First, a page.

Meat: Well Done or Done Well?

The other day, HB and I were discussing why people order steak “well done” when it’s very likely they’d be disappointed with the charred, chewy, dry piece of leathery meat. In fact, if I were the chef, I’d be tempted to overrule their request and purposely prepare it medium well at most.

(It’s probably a good thing I’m not a chef—I have a soup-kitchen Nazi temperament. The only time I might have let you have it your way is if you have food allergies or dietary restrictions; those just relate to ingredient limitations. Prep-style is my way or the highway.)

Perhaps these people think “well done” means “done well.” I remember as I kid I thought that way, until my world-traveling uncle suggested that I try ordering it at medium-rare. After much trepidation I did, and I really enjoyed it.

Or maybe it’s just that they’re used to having beef cooked that way. I know some people get squeamish when they see a bit of red/pink. It doesn’t matter if it’s ground beef or filet mignon—because to them any bit of color means “it’s alive!” Other people want meat to be cooked thoroughly to kill off any potential parasites or pathogens—the way some people do with pork. But what a pity to order an expensive piece of meat only to have it overcooked.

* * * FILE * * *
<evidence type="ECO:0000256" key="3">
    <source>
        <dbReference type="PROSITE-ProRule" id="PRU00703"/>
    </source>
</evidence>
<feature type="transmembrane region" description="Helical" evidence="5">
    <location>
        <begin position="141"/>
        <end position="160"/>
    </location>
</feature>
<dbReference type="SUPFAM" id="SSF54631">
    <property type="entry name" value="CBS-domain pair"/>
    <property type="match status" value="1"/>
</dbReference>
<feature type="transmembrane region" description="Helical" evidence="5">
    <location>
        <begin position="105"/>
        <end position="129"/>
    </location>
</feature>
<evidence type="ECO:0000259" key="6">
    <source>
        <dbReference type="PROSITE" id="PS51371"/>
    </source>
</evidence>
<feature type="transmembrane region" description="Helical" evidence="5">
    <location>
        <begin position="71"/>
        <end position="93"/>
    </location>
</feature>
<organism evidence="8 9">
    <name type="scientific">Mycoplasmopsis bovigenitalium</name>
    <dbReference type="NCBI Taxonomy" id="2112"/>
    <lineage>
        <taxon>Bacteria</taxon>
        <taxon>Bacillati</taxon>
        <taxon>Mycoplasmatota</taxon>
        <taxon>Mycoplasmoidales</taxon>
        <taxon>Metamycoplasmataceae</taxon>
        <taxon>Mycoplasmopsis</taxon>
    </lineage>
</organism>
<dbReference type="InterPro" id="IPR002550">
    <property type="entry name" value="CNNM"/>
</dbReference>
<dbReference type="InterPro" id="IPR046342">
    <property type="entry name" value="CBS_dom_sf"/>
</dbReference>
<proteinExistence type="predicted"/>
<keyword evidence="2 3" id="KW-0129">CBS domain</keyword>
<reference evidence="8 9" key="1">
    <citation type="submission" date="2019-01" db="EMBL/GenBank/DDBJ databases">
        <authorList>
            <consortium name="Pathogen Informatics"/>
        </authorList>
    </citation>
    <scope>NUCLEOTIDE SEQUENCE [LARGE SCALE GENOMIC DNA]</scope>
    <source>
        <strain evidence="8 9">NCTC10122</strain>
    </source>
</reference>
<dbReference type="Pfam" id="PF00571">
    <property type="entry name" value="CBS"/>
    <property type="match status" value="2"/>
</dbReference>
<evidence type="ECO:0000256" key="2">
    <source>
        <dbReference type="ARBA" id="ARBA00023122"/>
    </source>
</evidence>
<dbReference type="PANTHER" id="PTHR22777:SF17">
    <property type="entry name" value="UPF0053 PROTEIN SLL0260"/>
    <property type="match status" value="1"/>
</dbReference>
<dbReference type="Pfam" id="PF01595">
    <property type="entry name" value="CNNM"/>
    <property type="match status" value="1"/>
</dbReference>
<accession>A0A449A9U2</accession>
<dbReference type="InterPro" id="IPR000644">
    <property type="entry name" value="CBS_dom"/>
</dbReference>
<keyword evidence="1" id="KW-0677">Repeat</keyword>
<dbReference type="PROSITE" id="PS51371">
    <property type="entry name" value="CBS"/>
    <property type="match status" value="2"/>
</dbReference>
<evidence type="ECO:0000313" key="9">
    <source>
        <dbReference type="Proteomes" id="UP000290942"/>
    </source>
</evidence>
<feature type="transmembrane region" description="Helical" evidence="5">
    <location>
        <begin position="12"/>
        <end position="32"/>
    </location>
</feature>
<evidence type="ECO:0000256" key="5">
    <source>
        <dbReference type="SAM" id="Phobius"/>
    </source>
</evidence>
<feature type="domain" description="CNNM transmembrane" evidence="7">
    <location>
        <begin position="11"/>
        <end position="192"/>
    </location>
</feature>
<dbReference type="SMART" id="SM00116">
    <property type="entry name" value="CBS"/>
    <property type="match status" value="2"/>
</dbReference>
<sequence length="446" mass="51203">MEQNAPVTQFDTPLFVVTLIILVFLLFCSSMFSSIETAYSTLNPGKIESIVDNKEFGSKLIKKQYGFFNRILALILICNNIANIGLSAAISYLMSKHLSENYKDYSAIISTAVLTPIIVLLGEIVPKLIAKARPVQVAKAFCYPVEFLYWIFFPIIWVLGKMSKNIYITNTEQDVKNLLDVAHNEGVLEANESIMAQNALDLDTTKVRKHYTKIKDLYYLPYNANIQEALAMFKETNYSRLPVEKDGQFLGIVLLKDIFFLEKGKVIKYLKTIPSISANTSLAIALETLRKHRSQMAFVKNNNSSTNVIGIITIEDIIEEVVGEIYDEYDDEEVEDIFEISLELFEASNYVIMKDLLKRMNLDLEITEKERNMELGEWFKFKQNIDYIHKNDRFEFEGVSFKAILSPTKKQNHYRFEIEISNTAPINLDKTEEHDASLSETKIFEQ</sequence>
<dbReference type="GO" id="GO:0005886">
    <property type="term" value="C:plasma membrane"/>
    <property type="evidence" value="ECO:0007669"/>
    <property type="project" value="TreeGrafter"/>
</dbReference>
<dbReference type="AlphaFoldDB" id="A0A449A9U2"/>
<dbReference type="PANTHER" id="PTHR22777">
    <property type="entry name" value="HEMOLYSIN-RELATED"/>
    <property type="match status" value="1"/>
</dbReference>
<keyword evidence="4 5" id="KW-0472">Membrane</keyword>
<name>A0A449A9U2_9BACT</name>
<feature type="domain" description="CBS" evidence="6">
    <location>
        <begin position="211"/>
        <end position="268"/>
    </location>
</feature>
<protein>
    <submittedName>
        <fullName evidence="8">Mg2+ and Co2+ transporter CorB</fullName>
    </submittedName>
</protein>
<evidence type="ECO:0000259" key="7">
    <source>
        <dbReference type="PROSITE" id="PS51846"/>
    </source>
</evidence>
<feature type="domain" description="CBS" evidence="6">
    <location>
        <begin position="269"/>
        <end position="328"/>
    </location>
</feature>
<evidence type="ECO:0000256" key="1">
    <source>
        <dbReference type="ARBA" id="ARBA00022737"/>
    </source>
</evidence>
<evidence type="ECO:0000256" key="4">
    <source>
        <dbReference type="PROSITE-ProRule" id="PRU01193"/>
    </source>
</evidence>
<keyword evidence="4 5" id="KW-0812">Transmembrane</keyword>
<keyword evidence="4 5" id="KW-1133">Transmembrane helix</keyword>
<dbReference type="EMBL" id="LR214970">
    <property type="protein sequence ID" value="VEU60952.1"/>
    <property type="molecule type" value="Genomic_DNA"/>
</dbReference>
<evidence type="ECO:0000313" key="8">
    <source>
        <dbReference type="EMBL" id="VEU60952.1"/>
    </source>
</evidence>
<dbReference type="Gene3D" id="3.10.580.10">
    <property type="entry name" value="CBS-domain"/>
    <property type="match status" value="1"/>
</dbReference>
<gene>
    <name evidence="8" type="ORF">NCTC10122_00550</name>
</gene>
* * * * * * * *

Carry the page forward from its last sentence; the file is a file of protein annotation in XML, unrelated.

I have to say there are some instances where beef tastes better well done. Marinaded kalbi (Korean beef ribs), oddly enough, tastes better well done. When it’s cooked rare or medium, the flavors haven’t quite settled in—the aromatics garlic, ginger, and green onion are still battling it out, almost overpowering the meat. But as the meat is cooked towards medium well/well done, the flavors seem to reach a peaceful, happy place—at least to me.

Growing up, I had Korean BBQ with the traditional beef marinade: garlic, ginger, soy sauce, green onion, a touch of sugar, sesame oil, and pear/pear juice to tenderize the meat. For the longest time, that’s how I thought meat should be prepared—with some kind of marinade or a steak sauce, like A-1. It wasn’t until I married that I tried kalbi without any marinade—just accompanied by sea salt, cracked pepper, and sesame oil to dip the pieces of meat in before eating it. I’ve actually grown to prefer this way of eating kalbi.

In fact, that’s what we had for dinner tonight—by request of the Princess. And it was done well at well done.

My general rule about the temperature at which meat should be prepared depends on the cut and cost of the meat. If it’s Kobe beef, definitely rare or medium-rare, even if it’s served as a burger. If it’s kalbi—with or without the marinade—it’d be medium well/well done.

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